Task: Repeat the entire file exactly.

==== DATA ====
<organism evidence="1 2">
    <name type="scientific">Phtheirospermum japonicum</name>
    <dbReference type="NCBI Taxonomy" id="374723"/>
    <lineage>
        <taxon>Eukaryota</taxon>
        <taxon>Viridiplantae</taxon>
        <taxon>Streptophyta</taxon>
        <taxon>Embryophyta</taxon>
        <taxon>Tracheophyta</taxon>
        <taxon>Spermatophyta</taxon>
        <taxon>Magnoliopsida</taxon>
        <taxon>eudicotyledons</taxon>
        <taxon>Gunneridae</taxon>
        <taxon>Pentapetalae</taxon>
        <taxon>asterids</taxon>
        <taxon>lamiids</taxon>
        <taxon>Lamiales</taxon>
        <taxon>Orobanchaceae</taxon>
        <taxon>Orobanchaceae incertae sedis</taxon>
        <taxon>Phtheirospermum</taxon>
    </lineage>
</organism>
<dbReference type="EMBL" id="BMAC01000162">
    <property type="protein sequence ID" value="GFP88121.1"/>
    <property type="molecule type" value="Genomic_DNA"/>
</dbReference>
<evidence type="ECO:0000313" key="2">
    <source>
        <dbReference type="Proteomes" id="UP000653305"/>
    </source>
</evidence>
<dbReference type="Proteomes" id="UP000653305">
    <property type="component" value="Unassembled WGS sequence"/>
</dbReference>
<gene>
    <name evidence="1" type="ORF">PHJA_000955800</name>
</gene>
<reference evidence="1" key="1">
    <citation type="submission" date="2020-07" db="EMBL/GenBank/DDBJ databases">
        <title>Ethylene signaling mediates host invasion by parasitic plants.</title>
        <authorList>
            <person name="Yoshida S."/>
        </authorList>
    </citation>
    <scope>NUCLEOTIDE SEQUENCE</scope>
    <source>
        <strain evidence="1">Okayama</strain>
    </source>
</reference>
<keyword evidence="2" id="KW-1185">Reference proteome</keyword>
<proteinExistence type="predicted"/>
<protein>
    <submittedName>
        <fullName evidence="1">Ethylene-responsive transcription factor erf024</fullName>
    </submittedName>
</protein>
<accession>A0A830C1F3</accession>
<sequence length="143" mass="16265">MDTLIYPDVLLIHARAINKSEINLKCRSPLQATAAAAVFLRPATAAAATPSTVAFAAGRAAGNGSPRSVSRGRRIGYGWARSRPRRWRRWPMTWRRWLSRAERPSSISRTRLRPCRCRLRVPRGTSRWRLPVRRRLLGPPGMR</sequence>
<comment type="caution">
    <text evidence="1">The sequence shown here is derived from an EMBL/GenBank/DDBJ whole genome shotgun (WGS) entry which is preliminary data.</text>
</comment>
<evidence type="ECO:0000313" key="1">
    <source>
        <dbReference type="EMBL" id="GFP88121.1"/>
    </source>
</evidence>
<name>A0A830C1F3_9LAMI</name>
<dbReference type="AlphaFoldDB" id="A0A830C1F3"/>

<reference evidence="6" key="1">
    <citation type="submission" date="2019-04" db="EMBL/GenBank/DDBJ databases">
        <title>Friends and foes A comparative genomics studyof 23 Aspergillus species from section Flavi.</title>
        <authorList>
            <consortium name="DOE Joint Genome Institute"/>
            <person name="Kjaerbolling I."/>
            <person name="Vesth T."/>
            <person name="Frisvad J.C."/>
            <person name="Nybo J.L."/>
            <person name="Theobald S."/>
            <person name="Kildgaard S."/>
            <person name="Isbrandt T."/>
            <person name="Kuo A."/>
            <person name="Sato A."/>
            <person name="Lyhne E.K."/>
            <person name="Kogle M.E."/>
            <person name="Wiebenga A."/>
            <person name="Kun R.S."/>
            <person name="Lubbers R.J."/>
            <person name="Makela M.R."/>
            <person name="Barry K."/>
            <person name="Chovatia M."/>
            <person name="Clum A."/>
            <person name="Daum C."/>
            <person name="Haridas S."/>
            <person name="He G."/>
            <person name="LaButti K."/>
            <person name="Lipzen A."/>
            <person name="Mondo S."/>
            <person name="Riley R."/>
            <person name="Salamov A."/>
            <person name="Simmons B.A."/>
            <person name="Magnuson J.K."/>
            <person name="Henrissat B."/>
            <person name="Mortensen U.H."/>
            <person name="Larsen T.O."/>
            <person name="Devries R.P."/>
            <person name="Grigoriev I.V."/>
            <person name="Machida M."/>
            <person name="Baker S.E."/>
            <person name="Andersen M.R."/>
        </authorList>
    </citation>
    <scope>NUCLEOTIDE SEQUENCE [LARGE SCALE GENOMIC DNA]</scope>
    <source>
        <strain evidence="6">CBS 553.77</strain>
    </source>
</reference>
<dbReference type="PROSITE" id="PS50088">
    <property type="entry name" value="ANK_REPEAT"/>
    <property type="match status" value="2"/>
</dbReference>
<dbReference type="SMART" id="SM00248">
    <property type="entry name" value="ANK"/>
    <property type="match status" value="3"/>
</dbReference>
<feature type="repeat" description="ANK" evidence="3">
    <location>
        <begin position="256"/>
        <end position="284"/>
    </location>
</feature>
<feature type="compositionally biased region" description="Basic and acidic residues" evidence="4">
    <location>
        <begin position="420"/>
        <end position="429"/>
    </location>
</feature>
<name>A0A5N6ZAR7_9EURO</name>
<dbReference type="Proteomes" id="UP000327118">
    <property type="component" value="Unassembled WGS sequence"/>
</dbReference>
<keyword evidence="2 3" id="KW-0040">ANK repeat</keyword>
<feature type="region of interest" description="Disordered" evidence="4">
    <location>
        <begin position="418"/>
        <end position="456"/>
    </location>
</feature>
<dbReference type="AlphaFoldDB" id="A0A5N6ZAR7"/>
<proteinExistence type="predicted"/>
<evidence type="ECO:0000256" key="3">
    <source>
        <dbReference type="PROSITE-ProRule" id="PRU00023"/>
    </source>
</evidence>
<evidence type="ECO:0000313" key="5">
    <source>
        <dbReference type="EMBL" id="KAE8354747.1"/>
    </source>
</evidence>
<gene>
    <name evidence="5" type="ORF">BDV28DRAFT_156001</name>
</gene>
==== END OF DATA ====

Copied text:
<organism evidence="1 2">
    <name type="scientific">Phtheirospermum japonicum</name>
    <dbReference type="NCBI Taxonomy" id="374723"/>
    <lineage>
        <taxon>Eukaryota</taxon>
        <taxon>Viridiplantae</taxon>
        <taxon>Streptophyta</taxon>
        <taxon>Embryophyta</taxon>
        <taxon>Tracheophyta</taxon>
        <taxon>Spermatophyta</taxon>
        <taxon>Magnoliopsida</taxon>
        <taxon>eudicotyledons</taxon>
        <taxon>Gunneridae</taxon>
        <taxon>Pentapetalae</taxon>
        <taxon>asterids</taxon>
        <taxon>lamiids</taxon>
        <taxon>Lamiales</taxon>
        <taxon>Orobanchaceae</taxon>
        <taxon>Orobanchaceae incertae sedis</taxon>
        <taxon>Phtheirospermum</taxon>
    </lineage>
</organism>
<dbReference type="EMBL" id="BMAC01000162">
    <property type="protein sequence ID" value="GFP88121.1"/>
    <property type="molecule type" value="Genomic_DNA"/>
</dbReference>
<evidence type="ECO:0000313" key="2">
    <source>
        <dbReference type="Proteomes" id="UP000653305"/>
    </source>
</evidence>
<dbReference type="Proteomes" id="UP000653305">
    <property type="component" value="Unassembled WGS sequence"/>
</dbReference>
<gene>
    <name evidence="1" type="ORF">PHJA_000955800</name>
</gene>
<reference evidence="1" key="1">
    <citation type="submission" date="2020-07" db="EMBL/GenBank/DDBJ databases">
        <title>Ethylene signaling mediates host invasion by parasitic plants.</title>
        <authorList>
            <person name="Yoshida S."/>
        </authorList>
    </citation>
    <scope>NUCLEOTIDE SEQUENCE</scope>
    <source>
        <strain evidence="1">Okayama</strain>
    </source>
</reference>
<keyword evidence="2" id="KW-1185">Reference proteome</keyword>
<proteinExistence type="predicted"/>
<protein>
    <submittedName>
        <fullName evidence="1">Ethylene-responsive transcription factor erf024</fullName>
    </submittedName>
</protein>
<accession>A0A830C1F3</accession>
<sequence length="143" mass="16265">MDTLIYPDVLLIHARAINKSEINLKCRSPLQATAAAAVFLRPATAAAATPSTVAFAAGRAAGNGSPRSVSRGRRIGYGWARSRPRRWRRWPMTWRRWLSRAERPSSISRTRLRPCRCRLRVPRGTSRWRLPVRRRLLGPPGMR</sequence>
<comment type="caution">
    <text evidence="1">The sequence shown here is derived from an EMBL/GenBank/DDBJ whole genome shotgun (WGS) entry which is preliminary data.</text>
</comment>
<evidence type="ECO:0000313" key="1">
    <source>
        <dbReference type="EMBL" id="GFP88121.1"/>
    </source>
</evidence>
<name>A0A830C1F3_9LAMI</name>
<dbReference type="AlphaFoldDB" id="A0A830C1F3"/>

<reference evidence="6" key="1">
    <citation type="submission" date="2019-04" db="EMBL/GenBank/DDBJ databases">
        <title>Friends and foes A comparative genomics studyof 23 Aspergillus species from section Flavi.</title>
        <authorList>
            <consortium name="DOE Joint Genome Institute"/>
            <person name="Kjaerbolling I."/>
            <person name="Vesth T."/>
            <person name="Frisvad J.C."/>
            <person name="Nybo J.L."/>
            <person name="Theobald S."/>
            <person name="Kildgaard S."/>
            <person name="Isbrandt T."/>
            <person name="Kuo A."/>
            <person name="Sato A."/>
            <person name="Lyhne E.K."/>
            <person name="Kogle M.E."/>
            <person name="Wiebenga A."/>
            <person name="Kun R.S."/>
            <person name="Lubbers R.J."/>
            <person name="Makela M.R."/>
            <person name="Barry K."/>
            <person name="Chovatia M."/>
            <person name="Clum A."/>
            <person name="Daum C."/>
            <person name="Haridas S."/>
            <person name="He G."/>
            <person name="LaButti K."/>
            <person name="Lipzen A."/>
            <person name="Mondo S."/>
            <person name="Riley R."/>
            <person name="Salamov A."/>
            <person name="Simmons B.A."/>
            <person name="Magnuson J.K."/>
            <person name="Henrissat B."/>
            <person name="Mortensen U.H."/>
            <person name="Larsen T.O."/>
            <person name="Devries R.P."/>
            <person name="Grigoriev I.V."/>
            <person name="Machida M."/>
            <person name="Baker S.E."/>
            <person name="Andersen M.R."/>
        </authorList>
    </citation>
    <scope>NUCLEOTIDE SEQUENCE [LARGE SCALE GENOMIC DNA]</scope>
    <source>
        <strain evidence="6">CBS 553.77</strain>
    </source>
</reference>
<dbReference type="PROSITE" id="PS50088">
    <property type="entry name" value="ANK_REPEAT"/>
    <property type="match status" value="2"/>
</dbReference>
<dbReference type="SMART" id="SM00248">
    <property type="entry name" value="ANK"/>
    <property type="match status" value="3"/>
</dbReference>
<feature type="repeat" description="ANK" evidence="3">
    <location>
        <begin position="256"/>
        <end position="284"/>
    </location>
</feature>
<feature type="compositionally biased region" description="Basic and acidic residues" evidence="4">
    <location>
        <begin position="420"/>
        <end position="429"/>
    </location>
</feature>
<name>A0A5N6ZAR7_9EURO</name>
<dbReference type="Proteomes" id="UP000327118">
    <property type="component" value="Unassembled WGS sequence"/>
</dbReference>
<keyword evidence="2 3" id="KW-0040">ANK repeat</keyword>
<feature type="region of interest" description="Disordered" evidence="4">
    <location>
        <begin position="418"/>
        <end position="456"/>
    </location>
</feature>
<dbReference type="AlphaFoldDB" id="A0A5N6ZAR7"/>
<proteinExistence type="predicted"/>
<evidence type="ECO:0000256" key="3">
    <source>
        <dbReference type="PROSITE-ProRule" id="PRU00023"/>
    </source>
</evidence>
<evidence type="ECO:0000313" key="5">
    <source>
        <dbReference type="EMBL" id="KAE8354747.1"/>
    </source>
</evidence>
<gene>
    <name evidence="5" type="ORF">BDV28DRAFT_156001</name>
</gene>